Acura is reinventing itself, and we're taking notes.
When Honda introduced Acura, the first Japanese luxury car brand in America, it was met with the same skepticism as when Honda itself first started selling cars here. Honda built small economical cars, so what business did it have in the premium market with the likes of BMW, Mercedes, and Cadillac? Motoring media and automotive executives alive scoffed at the idea. Now Acura is in its 35th year as a brand, and Japanese luxury brands have a large chunk of the premium market. Acura's story is different from Lexus, though. as Acura lost its way in the 21st century. Partly as it didn't continue to separate from its parent brand as strongly as Lexus has, and partly through risk aversion - Acura has traditionally had high profit margins for Honda, and that has led to staleness. Acura peaked in the 1990s, then again in the mid-2000s, but now the brand is working to recapture its glory. Acura has great cars on the road now, but the rebirth of the Integra is going to be key to Acura bringing younger owners into the brand - as well as older buyers back.
The Acura Legend is the car that started it all and was promoted as "Precision Crafted Performance" and branded as the "Legend Touring Sedan." It launched with a single trim level and the option of either a manual or automatic transmission. What sold the car when it dropped as a 1986 model was its clean and proportionate styling, its excellent build quality, and its reasonable price compared to its German equivalents. Part of the lower cost equation was Acura's non-reliance on rear-wheel-drive and its use of Honda's strong and reliable V6 engine, making 151 horsepower.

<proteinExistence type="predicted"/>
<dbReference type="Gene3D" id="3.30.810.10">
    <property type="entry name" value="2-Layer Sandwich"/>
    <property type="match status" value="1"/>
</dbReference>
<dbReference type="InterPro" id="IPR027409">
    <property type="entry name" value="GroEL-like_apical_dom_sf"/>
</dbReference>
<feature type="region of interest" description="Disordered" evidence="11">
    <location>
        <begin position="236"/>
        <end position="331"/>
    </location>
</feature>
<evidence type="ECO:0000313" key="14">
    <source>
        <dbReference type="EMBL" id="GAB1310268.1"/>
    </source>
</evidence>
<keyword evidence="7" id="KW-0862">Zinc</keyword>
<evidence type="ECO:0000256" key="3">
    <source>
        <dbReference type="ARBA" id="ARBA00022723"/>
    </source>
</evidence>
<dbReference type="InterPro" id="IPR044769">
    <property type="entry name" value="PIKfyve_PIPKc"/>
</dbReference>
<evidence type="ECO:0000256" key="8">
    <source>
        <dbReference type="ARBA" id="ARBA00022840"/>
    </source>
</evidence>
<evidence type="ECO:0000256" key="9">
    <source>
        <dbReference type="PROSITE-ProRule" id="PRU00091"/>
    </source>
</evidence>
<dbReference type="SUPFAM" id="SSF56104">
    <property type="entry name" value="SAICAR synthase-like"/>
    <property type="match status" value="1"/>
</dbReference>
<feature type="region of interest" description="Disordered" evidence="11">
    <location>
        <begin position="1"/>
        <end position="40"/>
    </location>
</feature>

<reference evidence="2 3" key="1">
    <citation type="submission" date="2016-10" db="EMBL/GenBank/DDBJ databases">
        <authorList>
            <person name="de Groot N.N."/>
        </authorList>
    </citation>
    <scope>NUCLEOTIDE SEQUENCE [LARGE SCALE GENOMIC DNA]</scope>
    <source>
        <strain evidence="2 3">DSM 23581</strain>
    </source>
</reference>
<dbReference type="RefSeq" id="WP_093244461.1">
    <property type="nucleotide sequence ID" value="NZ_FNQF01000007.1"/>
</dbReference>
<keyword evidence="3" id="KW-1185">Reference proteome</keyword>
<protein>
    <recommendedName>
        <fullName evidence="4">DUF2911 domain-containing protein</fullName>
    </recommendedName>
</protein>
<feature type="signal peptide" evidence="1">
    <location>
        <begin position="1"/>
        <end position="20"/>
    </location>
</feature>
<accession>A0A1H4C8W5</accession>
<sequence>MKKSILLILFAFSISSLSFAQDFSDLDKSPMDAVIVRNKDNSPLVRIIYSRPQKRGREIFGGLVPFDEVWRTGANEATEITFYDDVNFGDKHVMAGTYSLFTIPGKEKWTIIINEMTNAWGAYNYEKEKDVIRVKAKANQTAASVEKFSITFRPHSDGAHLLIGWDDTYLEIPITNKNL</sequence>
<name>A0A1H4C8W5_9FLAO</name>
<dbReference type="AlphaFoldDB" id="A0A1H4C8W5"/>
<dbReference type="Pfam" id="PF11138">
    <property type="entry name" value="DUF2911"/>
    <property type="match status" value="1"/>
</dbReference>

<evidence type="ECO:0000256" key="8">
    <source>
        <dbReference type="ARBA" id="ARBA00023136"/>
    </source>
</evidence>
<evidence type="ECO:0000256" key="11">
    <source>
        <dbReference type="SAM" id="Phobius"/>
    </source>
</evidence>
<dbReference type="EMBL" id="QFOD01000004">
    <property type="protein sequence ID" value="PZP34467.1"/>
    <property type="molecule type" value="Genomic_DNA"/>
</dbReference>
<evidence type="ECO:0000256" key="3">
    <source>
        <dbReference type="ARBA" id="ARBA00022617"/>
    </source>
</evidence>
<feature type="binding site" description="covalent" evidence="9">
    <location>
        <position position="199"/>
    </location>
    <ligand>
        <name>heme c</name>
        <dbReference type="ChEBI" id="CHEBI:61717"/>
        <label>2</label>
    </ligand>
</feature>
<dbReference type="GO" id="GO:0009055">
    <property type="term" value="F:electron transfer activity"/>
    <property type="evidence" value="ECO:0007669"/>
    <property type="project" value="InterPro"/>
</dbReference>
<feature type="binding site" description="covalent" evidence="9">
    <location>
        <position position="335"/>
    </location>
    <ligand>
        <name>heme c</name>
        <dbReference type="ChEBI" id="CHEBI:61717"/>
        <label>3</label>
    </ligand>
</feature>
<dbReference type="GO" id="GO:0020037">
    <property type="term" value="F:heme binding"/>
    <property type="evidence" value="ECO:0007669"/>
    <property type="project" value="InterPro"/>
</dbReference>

The second-generation Acura Legend improved on the first, but the coupe came into its own. The V6 engine grew to 3.2 liters and now made 200 hp, the styling became more streamlined, the whole car got larger, and Acura gave the Legend Coupe styling cues from the NSX to make the brand more cohesive. The coupe's mirrors were a direct lift from the NSX, and the car's sportier looks and chassis tune engaged more with enthusiasts than the more stolid sedan.
The importance of the Honda NSX can't be overstated, and that's why it was badged as an Acura in North America. The NSX had many firsts to its name, including being the first production car with an all-aluminum body. It also featured an all-aluminum V6 with Honda's V-TEC variable valve timing technology mounted behind the driver and passenger. It arrived with 270 hp and 210 lb-ft of torque, with its final round of chassis tuning taking input from F1 legend Ayrton Senna. It was a massive curveball lobbed into the supercar world and put Ferrari on notice - as intended. Decades later, the original remains one of the purest driving experiences ever. The new one, however, is less lovable.
Acura launched the Integra alongside the Legend as a 1986 model, and it was an instant hit. Due to its Honda front-wheel-drive platform, it was small, practical, and had agile dynamics that made it fun to drive. It was better specced than the Honda-badged versions in other countries and came as a three- or five-door model powered by a 1.6-liter dual-overhead-camshaft 16-valve engine making 113 hp. The first-generation Integra got the ball rolling for what was to come, but it's important to remember that the Integra didn't arrive with aggressively sporty versions. The models that are lodged in enthusiasts' minds didn't arrive until the second generation - with V-TEC.